Future property values muddy ahead of GBRA lake drainages

More than $582M in 2019 market value around Lake McQueeney alone

By Garrett Brnger - Reporter, Luis Cienfuegos - Photojournalist

GUADALUPE COUNTY, Texas - In the face of the impending drainage of four lakes controlled by the Guadalupe-Blanco River Authority, homeowners and surrounding community members are worried property values could wash away with the lakes.

A drop in property values would affect the budgets of local governments and school districts. There aren't any clear answers, however, about what will happen to the value of more than $800 million in property on the lakes once the GBRA begins opening spill gates.

The GBRA is scheduled to deliberately drain Lake Gonzales, Meadow Lake, Lake Placid and Lake McQueeney one-by-one beginning Sept. 16 because of safety concerns over their aging hydroelectric dams. The plans follow spill gate failures at its dams at Lake Wood in 2016 and Lake Dunlap in May of this year. All six dams were completed in the late 1920s through early 1930s.

Should the remaining four lakes, which are split between Guadalupe and Gonzales County, be drained as planned, some worry that it will cause surrounding property values to plummet.

There's no guarantee, however, how much any one value would change. Appraisal districts assign property values based on market activity. So if nobody wants to buy a home next to a mostly drained lake, there wouldn't be any data to prompt a change in the property values.

RELATED: GBRA pushes forward with lake drainage plans despite pushback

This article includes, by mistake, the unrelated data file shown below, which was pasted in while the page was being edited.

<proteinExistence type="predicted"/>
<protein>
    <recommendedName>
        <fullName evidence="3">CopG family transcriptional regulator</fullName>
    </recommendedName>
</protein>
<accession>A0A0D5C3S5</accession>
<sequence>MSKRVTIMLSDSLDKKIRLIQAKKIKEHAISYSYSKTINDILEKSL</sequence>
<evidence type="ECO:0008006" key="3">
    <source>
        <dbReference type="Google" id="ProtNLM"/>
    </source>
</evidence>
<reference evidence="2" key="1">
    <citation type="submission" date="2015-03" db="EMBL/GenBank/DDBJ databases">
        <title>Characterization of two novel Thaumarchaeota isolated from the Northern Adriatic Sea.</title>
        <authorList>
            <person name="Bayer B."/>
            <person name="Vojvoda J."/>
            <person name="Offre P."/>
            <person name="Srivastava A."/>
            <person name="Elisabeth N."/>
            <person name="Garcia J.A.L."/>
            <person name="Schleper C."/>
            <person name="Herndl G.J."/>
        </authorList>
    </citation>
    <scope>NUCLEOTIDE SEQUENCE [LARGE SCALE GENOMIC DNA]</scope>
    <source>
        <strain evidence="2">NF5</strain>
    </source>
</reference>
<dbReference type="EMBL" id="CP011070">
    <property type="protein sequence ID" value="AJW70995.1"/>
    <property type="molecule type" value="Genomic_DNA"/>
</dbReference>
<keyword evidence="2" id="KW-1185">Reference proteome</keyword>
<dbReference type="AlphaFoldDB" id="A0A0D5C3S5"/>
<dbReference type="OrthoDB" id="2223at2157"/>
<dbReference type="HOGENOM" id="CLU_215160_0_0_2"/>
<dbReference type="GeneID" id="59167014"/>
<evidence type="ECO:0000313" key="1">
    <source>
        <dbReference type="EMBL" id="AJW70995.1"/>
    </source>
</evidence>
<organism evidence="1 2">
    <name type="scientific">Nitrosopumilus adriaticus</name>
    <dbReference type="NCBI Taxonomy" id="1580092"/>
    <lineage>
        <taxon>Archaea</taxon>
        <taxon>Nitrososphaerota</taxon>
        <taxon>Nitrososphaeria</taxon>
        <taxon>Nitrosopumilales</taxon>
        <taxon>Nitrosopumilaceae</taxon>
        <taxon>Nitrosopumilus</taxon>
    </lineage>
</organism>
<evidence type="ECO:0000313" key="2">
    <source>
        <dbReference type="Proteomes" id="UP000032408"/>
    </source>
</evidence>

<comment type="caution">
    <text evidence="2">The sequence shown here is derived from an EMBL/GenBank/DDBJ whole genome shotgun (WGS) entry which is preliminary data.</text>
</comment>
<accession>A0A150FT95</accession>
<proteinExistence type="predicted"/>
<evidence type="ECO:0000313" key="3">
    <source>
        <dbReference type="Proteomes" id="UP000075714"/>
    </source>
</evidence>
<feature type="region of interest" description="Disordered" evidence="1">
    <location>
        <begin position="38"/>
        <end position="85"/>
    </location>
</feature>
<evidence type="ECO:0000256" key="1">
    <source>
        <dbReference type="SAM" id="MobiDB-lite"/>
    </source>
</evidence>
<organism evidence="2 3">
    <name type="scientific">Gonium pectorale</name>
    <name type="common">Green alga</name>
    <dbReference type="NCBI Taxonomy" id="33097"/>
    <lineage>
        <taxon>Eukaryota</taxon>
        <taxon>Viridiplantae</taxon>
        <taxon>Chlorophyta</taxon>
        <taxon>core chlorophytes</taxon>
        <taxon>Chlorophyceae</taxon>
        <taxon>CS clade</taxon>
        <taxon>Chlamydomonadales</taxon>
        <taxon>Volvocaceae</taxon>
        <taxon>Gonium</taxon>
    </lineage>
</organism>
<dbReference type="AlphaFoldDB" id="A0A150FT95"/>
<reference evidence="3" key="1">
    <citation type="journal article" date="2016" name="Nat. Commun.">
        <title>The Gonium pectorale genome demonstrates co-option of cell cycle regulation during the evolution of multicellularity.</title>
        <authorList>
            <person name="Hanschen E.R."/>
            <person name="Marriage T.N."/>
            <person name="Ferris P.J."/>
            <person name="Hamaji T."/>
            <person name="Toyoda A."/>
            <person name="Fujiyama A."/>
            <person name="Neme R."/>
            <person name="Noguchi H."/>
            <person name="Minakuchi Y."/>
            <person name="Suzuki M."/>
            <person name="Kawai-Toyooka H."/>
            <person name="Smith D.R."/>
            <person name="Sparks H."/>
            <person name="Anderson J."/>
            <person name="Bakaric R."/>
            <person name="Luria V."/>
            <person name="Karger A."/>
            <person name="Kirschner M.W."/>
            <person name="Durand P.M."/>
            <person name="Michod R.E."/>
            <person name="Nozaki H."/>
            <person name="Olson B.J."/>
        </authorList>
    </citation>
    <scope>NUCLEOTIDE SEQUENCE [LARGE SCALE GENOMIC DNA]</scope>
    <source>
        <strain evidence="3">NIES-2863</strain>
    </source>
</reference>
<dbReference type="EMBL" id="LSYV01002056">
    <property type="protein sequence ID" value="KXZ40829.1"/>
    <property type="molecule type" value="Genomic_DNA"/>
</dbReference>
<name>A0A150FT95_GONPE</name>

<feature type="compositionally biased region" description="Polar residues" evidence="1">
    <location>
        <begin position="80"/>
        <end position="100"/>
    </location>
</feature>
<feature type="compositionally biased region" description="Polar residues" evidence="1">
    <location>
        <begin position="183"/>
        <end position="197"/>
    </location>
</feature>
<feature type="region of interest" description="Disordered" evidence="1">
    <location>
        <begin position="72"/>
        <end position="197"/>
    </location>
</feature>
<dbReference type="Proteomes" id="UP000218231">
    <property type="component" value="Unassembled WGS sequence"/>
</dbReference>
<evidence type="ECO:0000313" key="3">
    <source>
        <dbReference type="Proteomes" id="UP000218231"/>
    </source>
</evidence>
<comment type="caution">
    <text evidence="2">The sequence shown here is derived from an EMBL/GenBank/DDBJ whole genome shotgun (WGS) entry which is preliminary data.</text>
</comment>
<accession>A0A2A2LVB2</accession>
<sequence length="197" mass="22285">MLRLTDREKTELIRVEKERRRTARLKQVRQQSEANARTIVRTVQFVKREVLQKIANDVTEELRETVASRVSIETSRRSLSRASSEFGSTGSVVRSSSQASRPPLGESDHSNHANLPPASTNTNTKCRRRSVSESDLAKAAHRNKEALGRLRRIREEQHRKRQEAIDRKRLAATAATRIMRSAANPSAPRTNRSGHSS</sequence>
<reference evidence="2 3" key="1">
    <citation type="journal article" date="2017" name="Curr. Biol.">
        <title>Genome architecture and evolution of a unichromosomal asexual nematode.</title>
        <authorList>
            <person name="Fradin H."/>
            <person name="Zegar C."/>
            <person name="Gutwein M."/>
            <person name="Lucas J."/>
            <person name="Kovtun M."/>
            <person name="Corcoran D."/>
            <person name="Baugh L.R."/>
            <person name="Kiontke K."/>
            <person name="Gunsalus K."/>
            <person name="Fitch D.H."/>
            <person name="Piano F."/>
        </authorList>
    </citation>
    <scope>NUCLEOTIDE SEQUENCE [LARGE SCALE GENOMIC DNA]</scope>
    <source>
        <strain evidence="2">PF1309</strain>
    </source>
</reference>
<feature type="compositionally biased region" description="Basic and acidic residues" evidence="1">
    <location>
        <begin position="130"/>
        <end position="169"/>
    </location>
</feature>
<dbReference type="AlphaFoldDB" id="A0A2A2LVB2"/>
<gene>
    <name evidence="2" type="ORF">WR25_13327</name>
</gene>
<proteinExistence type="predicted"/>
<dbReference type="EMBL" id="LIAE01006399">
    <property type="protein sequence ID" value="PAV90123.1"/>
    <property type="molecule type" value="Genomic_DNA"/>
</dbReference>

Anticipating the possibility for limited market activity around Lake Dunlap after its failure this year, the Guadalupe Appraisal District announced Monday that it had entered into an agreement with an outside company to help figure out "appropriate discounts" in 2020 for affected properties around the lake.

However, Chief Appraiser Jamie Osborne told KSAT in an email Tuesday that she was "unable to speculate on the results of the scope of work to be provided in November to our office, nor am I able to predetermine or speculate on possibilities on other lakes."

By extension, that means entities such as school districts, which rely on property tax revenue, can't tell how they'll be affected yet by either Lake Dunlap's drainage or the planned drainages of the other lakes.

"We could guess and say properties around McQueeney may be affected," said Sean Hoffmann, spokesman for the Seguin Independent School District. "But again, to what degree are those properties going to be affected? Is it going to be waterfront homes only? Is it going to be homes across the street from waterfront homes that are not directly on the water? Again, it's anyone's guess."

There's a lot of money about which to make guesses. Three of the soon-to-be-drained lakes are in Guadalupe County, as is Lake Dunlap. The Guadalupe Appraisal District put the combined 2019 market values for properties on those four lakes at more than $1 billion.

  • Lake Dunlap: $271,746,135

  • Lake Placid: $159,815,696

  • Lake McQueeney: $582,538,951

  • Meadow Lake: $63,515,589

  • Total: $1,077,616,371

Lake Gonzales and the previously drained Lake Wood are both in neighboring Gonzales County and are not included in the figures.

The only one of the six GBRA lakes that has had time for property values to be affected is Lake Wood, a rural lake in Gonzales County at the end of the GBRA's string of dams.

John Liford, chief appraiser for the Gonzales County Appraisal District, said the "waterfront value" has been removed off two people's residential properties. That equated to about a 35 percent drop in their land value, though not the structures.

However, since there have been no home sales that would have affected the values, those drops came only after the property owners had protested their valuations to the Appraisal Review Board, which set the new value.

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